A skull in Connemara – May 2015 (video)
Written by Martin McDonagh
Directed by Glenn Barton
$20 Adult; $17 Concession
The show was also performed twice at the National Celtic Festival in Portarlington on the Bellarine Peninsula.
Cast and crew:
Assistant Director – Stuart Errey
Special music – Kristel Rae (see video)
Here’s a recent review by Brian Eaton for Entertainment Geelong
REVIEW – A SKULL IN CONNEMARA
Modern Irish comedy at its best
A Skull in Connemara by Martin McDonagh directed for the Torquay Theatre Troupe by Glen Barton, May 2015.
Martin McDonagh is one of the most successful young playwrights of his generation with the distinction of being the first to have four plays running simultaneously in London’s West End. McDonagh’s plays are black comedies in which cruelty and violence sit underneath the blarney. They are laced with satire and presented without a shade of sentimentality. Black they may be, but they are funny, feckin’ funny and A Skull in Connemara is no exception. It is so dark and the images drawn by the playwright so bleak that some may be embarrassed to laugh at what are outrageously funny scenes.
Let’s start with the macabre story line. The local graveyard is so small that the residents are turned over (no pun intended) every 7 years. Grave digger Mick Dowd played by TTT regular Fred Preston has the job of making room for the new tenants. The disinterring however will unearth the bones of Mick’s wife who died over 7 years ago when her intoxicated husband drove their car into a ditch. In a village where people have too much time on their hands and in spite of being cleared of anything more violent than drink driving, persistent rumours suggest however that she died at the hands of Mick himself.
Fred Preston’s understated and skilful characterisation of Mick treads the line between possible murderer and victim of scurrilous gossip, between happily married husband and psychopath. Fred subtly sows the seeds of doubt in the audience’s mind with a roundly nuanced performance that retains their sympathy.
Mick is often visited by a neighbour Maryjohnny Rafferty who carries a 27 year old grudge against some kids who called her fat. Lisa Berry’s portrayal of this whiskey-loving, bingo fanatic granny is superb. Another TTT stalwart, Lisa is so comfortable in the role that even when it becomes clear she visits Mick to access his poteen and her enthusiasm for bingo may be driven by her desire to cream off some of the takings destined for ‘darkie’ children in Africa, the character doesn’t loose any credibility.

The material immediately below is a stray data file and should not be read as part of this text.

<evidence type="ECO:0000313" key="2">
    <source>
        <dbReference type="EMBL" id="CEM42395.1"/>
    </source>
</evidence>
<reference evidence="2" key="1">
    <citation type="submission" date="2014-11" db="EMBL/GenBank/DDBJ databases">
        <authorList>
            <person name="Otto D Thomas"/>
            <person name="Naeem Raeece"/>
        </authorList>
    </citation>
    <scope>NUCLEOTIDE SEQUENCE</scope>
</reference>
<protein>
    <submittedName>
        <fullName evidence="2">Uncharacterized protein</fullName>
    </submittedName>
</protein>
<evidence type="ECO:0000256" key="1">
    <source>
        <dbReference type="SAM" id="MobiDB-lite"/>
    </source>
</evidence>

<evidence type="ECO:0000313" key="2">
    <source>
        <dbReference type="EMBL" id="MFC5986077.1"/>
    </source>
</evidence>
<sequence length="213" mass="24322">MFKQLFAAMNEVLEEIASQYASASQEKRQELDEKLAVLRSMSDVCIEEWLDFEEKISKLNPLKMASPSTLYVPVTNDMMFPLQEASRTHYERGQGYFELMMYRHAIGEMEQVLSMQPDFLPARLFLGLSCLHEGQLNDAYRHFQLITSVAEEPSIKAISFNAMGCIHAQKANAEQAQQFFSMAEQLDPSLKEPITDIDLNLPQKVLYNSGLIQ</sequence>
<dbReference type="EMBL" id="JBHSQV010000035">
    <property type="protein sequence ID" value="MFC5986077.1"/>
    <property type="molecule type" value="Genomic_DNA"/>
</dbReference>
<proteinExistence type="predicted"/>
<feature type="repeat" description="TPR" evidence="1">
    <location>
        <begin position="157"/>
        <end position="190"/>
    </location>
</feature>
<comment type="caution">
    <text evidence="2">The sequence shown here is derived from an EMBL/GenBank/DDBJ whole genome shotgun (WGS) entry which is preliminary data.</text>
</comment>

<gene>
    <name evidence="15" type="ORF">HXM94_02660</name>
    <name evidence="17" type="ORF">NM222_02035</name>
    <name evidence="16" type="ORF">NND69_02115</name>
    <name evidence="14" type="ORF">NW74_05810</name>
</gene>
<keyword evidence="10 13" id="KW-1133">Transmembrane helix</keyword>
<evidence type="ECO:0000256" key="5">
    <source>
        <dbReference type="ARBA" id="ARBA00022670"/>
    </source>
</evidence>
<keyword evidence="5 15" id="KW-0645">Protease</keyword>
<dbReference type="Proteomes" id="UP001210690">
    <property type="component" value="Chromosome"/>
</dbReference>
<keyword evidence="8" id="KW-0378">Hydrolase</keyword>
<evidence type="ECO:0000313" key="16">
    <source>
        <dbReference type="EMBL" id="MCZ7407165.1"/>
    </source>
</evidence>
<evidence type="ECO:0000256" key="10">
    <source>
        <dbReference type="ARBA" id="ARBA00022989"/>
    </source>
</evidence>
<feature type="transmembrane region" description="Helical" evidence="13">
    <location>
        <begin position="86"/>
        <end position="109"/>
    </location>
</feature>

Completing the quartet of characters are Maryjohnny’s grandchildren. Mairtin Hanlon, a gormless young man whom the priest has sent to help Mick and his elder brother Thomas Hanlon, similarly bereft of some IQ points, who is the local policeman trapped between his local duties, like attending the grave digging, and his desire to be a detective.
In his first performance at Torquay, P. J. White gives an enthusiastic portrayal of Mairtin as a village lout whose scenes with Mick convey the desperation of the locals waiting for something to happen, anything really…….like somebody being so drunk they drown in a bucket of piss. An unpleasant image no doubt, but in McDonagh’s hands and via P.J. White’s talent as an actor, a novel vehicle for humour.
Lachlan Vivian-Taylor is a relative newcomer and valuable addition to TTT. He plays Thomas Hanlon, the local member of the Garda desperate to enter the investigative branch of the force and certain that he has the talent to do so, based on watching American TV cop shows. Lachlan’s policeman is real despite the enormous gap between the banality of his current duties and his elevated aspirations, which the audience realise are unachievable.
In his directorial debut, Glen Barton reveals himself to be a lover of things Gaelic and it shows. Not only is he the fiddler in the ‘foyer’ playing original music composed by his wife Kristel Rae, but his tight direction ensures that this macabre, hard to believe Irish tale may indeed be, if not likely, then at least possible. He resisted any attempt to give precedence to the many humorous punch lines in the play and each character played their role with sincerity and a wonderful adherence to the accent of western Ireland. Voice coach Karen Long should be very pleased.
The use of music during some of the dramatic scenes added significantly to the atmosphere as did the smell of soil and earth during the grave digging. The set with lit hearth and crucifix was designed and constructed by Glen Barton, Michael Baker and Iain Lambert, Jenny Stewart did the lighting and Don Bennett and Jock Hassock the sound. To complete the list of credits I must acknowledge Assistant Director Stuart Errey, Producer Gay Bell and Stage Manager Zina Carman.
I strongly recommend that you see this play in which imagination eclipses reality and laughter is, if not king (at least in Ireland), then the order of the day.
Bryan Eaton for Entertainment Geelong